The Power of Progress: The Key to Employee Engagement

What is one thing managers can do to increase creativity, productivity, and commitment by their employees?

A recent study by two psychologists, Teresa Amabile and Steven Kramer, concludes: “If you focus on supporting the daily progress of people working in your organization, you will not only foster the success of the organization but also enrich the everyday lives of your employees.”

Brick Wall - Stuart Miles

This simple, powerful insight isn’t obvious to managers.  They surveyed managers, asking what they thought were the most important factors in influencing motivation and emotions at work.  Managers ranked “recognition, incentives, interpersonal support, and clear goals” as top.  “Support for making progress” was ranked as dead last as a motivator.  So managers had it wrong.

How did Amabile and Kramer come to their conclusion?  They conducted research focused on the inner work lives of employees (not managers) by inviting 238 people in seven different companies to keep a daily diary of their perceptions, emotions and motivations each day – yielding 12,000 diary entries that they then analyzed.

Amabile and Kramer say: “Inner work life matters for companies because, no matter how brilliant a company’s strategy might be, the strategy’s execution depends on great performance by people inside the organization.” They were surprised when they found that the particularly most powerful force supporting inner work life is the ability to make progress in meaningful work.

But “meaningful” doesn’t necessarily require working on thing that have a profound importance to society.  They say: “What matters is whether you perceive your work as contributing value to something or someone who matters (even your team, yourself, or your family).”

I was struck by this same insight a few years ago when I talked with someone trying to fix a dysfunctional state government bureau that dealt with rescinding drivers’ licenses for drunk drivers.  The employees were notorious for taking months to respond to court orders.  But my friend invited a state trooper to speak to an all-hands staff meeting of the bureau.  He emotionally told them about the death of a little girl by a drunk driver whose license had not been suspended in time – and how important their work is to him in keeping such drivers off the street.  He helped them understand why their seemingly mind-numbing paper-processing was important to the community.  Shortly after, the processing sped up dramatically.  The employees had the meaningfulness of their work clarified.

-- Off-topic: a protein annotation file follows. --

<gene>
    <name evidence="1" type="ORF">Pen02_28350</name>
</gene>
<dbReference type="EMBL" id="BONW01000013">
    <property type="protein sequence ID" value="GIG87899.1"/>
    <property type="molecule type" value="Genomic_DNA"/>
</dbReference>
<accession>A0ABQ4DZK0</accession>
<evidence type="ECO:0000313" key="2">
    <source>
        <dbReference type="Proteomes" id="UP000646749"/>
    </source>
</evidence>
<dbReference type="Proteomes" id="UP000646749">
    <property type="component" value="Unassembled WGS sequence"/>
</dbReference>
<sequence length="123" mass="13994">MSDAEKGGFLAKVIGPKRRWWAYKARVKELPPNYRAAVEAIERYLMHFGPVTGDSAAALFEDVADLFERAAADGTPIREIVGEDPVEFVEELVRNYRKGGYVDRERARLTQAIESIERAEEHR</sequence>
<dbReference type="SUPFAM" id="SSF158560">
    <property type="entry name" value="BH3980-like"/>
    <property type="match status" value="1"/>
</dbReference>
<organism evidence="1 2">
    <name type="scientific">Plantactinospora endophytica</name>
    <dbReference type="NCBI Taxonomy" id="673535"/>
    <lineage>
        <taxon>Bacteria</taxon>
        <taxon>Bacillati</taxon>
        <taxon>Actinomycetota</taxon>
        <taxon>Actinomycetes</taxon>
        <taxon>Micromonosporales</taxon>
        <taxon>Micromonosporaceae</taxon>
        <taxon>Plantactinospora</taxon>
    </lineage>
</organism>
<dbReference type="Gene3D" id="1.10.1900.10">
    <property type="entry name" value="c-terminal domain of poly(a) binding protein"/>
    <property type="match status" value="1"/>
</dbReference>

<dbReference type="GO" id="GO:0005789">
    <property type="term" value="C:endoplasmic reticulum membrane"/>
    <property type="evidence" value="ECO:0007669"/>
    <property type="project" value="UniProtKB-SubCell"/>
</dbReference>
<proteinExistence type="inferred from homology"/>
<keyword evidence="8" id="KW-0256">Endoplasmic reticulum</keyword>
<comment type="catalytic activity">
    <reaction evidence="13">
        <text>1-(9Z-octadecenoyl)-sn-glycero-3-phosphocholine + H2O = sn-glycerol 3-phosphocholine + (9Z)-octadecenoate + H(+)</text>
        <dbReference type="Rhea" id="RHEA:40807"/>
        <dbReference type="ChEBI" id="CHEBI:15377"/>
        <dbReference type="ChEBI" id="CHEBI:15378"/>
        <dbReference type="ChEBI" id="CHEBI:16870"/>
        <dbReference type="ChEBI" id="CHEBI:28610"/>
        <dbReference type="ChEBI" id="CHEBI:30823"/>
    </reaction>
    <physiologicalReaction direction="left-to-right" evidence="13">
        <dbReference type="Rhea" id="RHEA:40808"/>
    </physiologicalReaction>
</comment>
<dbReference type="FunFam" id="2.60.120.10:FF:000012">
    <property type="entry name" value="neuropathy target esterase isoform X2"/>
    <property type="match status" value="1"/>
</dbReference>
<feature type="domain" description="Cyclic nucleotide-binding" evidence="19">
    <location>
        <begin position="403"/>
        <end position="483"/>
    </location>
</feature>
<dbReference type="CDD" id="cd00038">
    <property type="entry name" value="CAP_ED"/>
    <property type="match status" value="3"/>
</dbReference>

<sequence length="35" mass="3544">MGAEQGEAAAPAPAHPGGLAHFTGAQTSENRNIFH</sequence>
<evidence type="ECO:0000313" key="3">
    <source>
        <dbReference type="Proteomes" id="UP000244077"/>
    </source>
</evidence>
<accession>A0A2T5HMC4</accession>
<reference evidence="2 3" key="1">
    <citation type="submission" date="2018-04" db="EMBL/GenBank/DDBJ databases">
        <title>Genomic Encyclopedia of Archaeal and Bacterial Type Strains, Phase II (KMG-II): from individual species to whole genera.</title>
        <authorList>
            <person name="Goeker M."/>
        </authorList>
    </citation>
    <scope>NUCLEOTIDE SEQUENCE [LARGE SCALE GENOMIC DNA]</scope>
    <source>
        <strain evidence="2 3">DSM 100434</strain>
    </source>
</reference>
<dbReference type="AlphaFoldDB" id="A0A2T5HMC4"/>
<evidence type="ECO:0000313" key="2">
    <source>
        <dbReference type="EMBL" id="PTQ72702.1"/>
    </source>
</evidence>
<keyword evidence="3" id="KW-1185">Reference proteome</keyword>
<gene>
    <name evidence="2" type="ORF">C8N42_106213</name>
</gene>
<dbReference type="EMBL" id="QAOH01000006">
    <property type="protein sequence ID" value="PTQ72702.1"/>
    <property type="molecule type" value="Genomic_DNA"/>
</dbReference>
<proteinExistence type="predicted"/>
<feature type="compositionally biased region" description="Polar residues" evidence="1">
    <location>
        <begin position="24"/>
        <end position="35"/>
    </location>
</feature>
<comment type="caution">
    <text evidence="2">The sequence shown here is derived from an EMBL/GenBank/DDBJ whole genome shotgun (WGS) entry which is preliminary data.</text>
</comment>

As psychologists, Amabile and Kramer understand that: “Most people have strong intrinsic motivation to do their work . . . as long as the work is meaningful, managers do not have to spend time coming up with ways to motivate people to do the work.  They are much better served by removing barriers to progress, helping people experience the intrinsic satisfaction that derives from accomplishment.”

So, they conclude: “Any manager’s job description should start with facilitating subordinates’ progress every day.”  This may be obvious to frontline workers, but not so obvious to managers.

So, if you are a manager, commit to removing at least one barrier facing your employees before you leave the office today!
IBM Center for The Business of Government

Graphic Credit: Courtesy of Stuart Miles via FreeDigitalPhotos.net

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Mark Hammer

Thanks for the article link. I highly recommend the work and writing of Adam Grant, at the Wharton School, who has written widely on the general subject of prosocial motivation in the workplace, the sense of having impact/consequence on those things and people that matter to you, and honouring the social contract.

I find many people who write and talk a good game about engagement have it backwards. They propose that if you engage employees, you enhance their client service orientation. Nah. There are few things in life that will motivate one to bust their hump for a cause or a program, or a client, moreso than the sense of having had the sort of impact that others are thankful for, of doing something that made a difference. When someone thanks you for what you did for them, sincerely, not with a plaque, it puts a whole lotta spring in your step, and energy in your efforts.

Look at it from the other direction as well, by considering the burnout literature. Though not restricted to the area, a great many instances of burnout happen in the human services field, where people who came in all fired up for the cause find themselves unable to muster anything even remotely resembling enthusiasm, or even a positive thought. And in the preponderance of these cases what drains them of all fire is the sense that none of what they do or try to accomplish amounts to very much, ever catches up to the need, or serves the people and causes they care about, adequately.

The central matter in employee engagement is the answer to the daily question “Why bother?”.